Ryan McLean


    June 1, 2018 @ 6:39 am

    Really wonderful information and very useful


  2. Kaz Vorpal
    August 15, 2018 @ 3:03 am

    This article starts out deceptively. It states the amount of CO2 supposedly emitted by a kWh of power generated by a coal plant.

    But coal or oil plants are about like 27% of all power in the US, with 70% coming from relatively carbon-neutral sources like nuclear, natural gas, or “renewable” energy.

    In fact, I’ve lived in four different states, and all of them had nuclear power.

    So there’s a good chance that the readers don’t need to do ANY of the things you mention, in order to reduce their carbon footprint.

    This is the kind of stuff that makes people distrust environmental profiteers.

    Next you can tell us how we need to unplug our phone chargers, without mentioning that they only consume about 2 kWh of energy on standby for a whole year, so that Al Gore emits more carbon from his private jet flights than the whole US full of phone chargers left running part of the day, combined.


    • Ryan McLean
      August 15, 2018 @ 5:13 am

      It’s not deceptive it’s pretty straight forward. I clearly state coal burning power plant. I live in Australia where the bulk of electricity is sourced through coal burning power plants.


      • Leroy Cabana
        December 2, 2018 @ 10:08 pm

        The entire co2 issue is full of questions for me. First I wonder if achieving carbon neutral for a nation like the USA is even possible. I think about jets, trains, ships, and the like trying to use an energy source that is non carbon as likely impossible. Take our coal and oil burn rate every day, how much would we have to reduce this by to meet the goal of being a non contributor to co2 accumulation. Is it zero? Then I look at manufacturing and products made from oil and natural gas, how would we make steel, tires, asphalt. Heck, we would not even be able to have the Iphone. My gut instinct is the reason cutting co2 is so difficult is the general populations of countries would revolt if the use of coal, oil and gas was eliminated, heck even if they cut it 25% they would revolt. Countries like China, the world largest co2 emmitter is increasing it’s annual co2 emissions but claim they have a future plan to reduce co2 sometime. Here is a great suggestion, instead of simply saying cut your carbon footprint, publish the effective reduction for the USA that would achieve the needed goal to stop the increasing co2ppm.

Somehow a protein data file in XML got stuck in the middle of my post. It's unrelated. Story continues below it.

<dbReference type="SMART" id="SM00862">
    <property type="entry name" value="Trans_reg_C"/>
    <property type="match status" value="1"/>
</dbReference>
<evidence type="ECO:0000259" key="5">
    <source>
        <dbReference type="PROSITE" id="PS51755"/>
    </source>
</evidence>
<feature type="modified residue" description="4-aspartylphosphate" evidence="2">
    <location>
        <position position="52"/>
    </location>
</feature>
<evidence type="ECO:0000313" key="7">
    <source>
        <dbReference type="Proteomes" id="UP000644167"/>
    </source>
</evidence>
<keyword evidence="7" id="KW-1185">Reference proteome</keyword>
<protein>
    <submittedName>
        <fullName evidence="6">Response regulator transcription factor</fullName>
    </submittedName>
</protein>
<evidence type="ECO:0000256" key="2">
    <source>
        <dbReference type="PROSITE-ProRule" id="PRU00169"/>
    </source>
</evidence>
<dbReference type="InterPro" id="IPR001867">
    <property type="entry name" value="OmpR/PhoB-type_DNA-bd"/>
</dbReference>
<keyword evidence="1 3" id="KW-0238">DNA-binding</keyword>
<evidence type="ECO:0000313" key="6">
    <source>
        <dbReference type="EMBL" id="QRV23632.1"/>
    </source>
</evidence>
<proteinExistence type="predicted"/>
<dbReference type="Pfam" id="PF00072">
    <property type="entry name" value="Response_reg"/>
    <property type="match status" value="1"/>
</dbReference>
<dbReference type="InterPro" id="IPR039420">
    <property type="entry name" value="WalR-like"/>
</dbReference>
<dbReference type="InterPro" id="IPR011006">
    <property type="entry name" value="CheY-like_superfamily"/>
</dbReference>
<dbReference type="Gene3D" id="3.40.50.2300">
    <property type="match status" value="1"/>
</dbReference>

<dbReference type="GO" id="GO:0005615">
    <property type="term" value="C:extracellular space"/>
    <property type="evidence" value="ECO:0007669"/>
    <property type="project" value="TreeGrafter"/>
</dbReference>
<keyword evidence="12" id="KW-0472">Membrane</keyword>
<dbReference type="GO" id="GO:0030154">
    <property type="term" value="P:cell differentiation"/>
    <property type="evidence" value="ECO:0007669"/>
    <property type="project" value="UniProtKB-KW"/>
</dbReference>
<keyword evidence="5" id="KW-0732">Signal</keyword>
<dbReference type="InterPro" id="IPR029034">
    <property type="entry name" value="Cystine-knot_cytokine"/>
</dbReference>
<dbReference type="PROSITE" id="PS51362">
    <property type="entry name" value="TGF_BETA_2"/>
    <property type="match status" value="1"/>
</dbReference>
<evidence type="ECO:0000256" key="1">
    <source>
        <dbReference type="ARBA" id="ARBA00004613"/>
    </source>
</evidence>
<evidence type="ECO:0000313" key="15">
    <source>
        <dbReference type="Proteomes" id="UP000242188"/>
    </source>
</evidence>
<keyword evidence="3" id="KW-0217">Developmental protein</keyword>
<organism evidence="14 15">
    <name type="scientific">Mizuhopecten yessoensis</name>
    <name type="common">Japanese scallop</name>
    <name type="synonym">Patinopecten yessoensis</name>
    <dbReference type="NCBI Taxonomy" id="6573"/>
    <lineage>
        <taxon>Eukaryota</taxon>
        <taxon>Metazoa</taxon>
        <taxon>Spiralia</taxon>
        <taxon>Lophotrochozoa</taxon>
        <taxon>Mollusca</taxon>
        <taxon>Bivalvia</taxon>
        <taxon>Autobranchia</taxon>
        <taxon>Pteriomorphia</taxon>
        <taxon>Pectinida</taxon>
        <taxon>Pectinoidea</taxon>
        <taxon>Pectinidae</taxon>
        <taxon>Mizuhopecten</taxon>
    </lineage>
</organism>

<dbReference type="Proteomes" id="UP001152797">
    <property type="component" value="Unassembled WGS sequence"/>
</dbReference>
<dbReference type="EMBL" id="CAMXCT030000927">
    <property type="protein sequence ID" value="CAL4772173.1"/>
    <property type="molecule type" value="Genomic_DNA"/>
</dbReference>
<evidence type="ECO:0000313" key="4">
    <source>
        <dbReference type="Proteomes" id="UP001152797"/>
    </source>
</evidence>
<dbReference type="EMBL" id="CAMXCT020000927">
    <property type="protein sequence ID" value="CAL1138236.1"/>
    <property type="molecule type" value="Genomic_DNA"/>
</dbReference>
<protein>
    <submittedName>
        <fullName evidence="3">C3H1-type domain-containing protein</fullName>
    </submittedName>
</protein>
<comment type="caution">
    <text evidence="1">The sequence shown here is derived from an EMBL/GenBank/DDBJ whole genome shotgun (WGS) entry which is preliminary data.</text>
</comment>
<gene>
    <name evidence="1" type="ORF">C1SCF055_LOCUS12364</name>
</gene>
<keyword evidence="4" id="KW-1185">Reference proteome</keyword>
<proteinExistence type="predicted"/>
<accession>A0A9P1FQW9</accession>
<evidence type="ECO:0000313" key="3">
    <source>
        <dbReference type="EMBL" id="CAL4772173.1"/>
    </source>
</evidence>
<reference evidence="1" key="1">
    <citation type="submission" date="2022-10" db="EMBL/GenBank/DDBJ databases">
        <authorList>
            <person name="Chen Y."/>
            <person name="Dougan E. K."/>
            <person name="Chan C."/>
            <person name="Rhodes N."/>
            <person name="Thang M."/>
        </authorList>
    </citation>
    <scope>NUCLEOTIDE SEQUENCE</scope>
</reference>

• John A Stephens
      August 17, 2018 @ 12:05 pm

      Dear Kaz…. it would seem that the topic of CO2 reduction is not very important to you. You mention living in the US, with a GDP generation of ~ 15.5 tons per capita. I live in central Mexico, have made no sacrifices in lifestyle and am generating 2.2 tons/year! I drive a small car, have heat, all LED lighting and grid solar electric (-.3 tons). BTW – NG electric is a huge generator!


    • nicholas Aikens
      July 29, 2019 @ 3:22 pm

      Agreed that there are other considerations than coal.
      Hydrocarbon gas (IE natural gas) is taking market share and is a bigger total carbon emitter in many areas.
      Utilities are switching to a model where cost coming from electricity connection is greater than electricity generation. I pay 5% more for 100% renewable electricity generation per my usage.


  3. John A Stephens
    August 17, 2018 @ 12:13 pm

    Nice job Ryan… good info. We have a big house, tons of lighting, 2 well pumps, 2 refrigerators, computers, Tvs, etc and still only use 11 KwHrs… and our 10 panels have generated 13.7 KwHrs daily average this year (-0.6 tons, YTD). Main point – no sacrifice in lifestyle and only minimal investment. 27% ROI on solar in first 12 months! Saludos john


  4. Yash
    October 12, 2018 @ 5:49 am

    Nice article. I live in India where more than 50% of the energy is derived from burning of coal. Now, it has become need of the hour to seriously think and implement the steps in the form of installing solar power systems at the roof top to reduce the CO2 emissions at the individual level.
    Thanks for sharing.


  5. Brian McGowan
    November 23, 2018 @ 5:36 am

    If you want to cut about 50kWh/person off your power usage install a drain water heat exchanger from Swing Green. This device simply recovers heat from drain water and uses it to preheat the feed to the water heater. It will cut your power to heat water by 30% or more.


  6. Michael Brown
    April 6, 2019 @ 5:10 pm

    If any amount of electricity is produced by coal in a given locality, it would likely be the first source cut by any reduction in demand.


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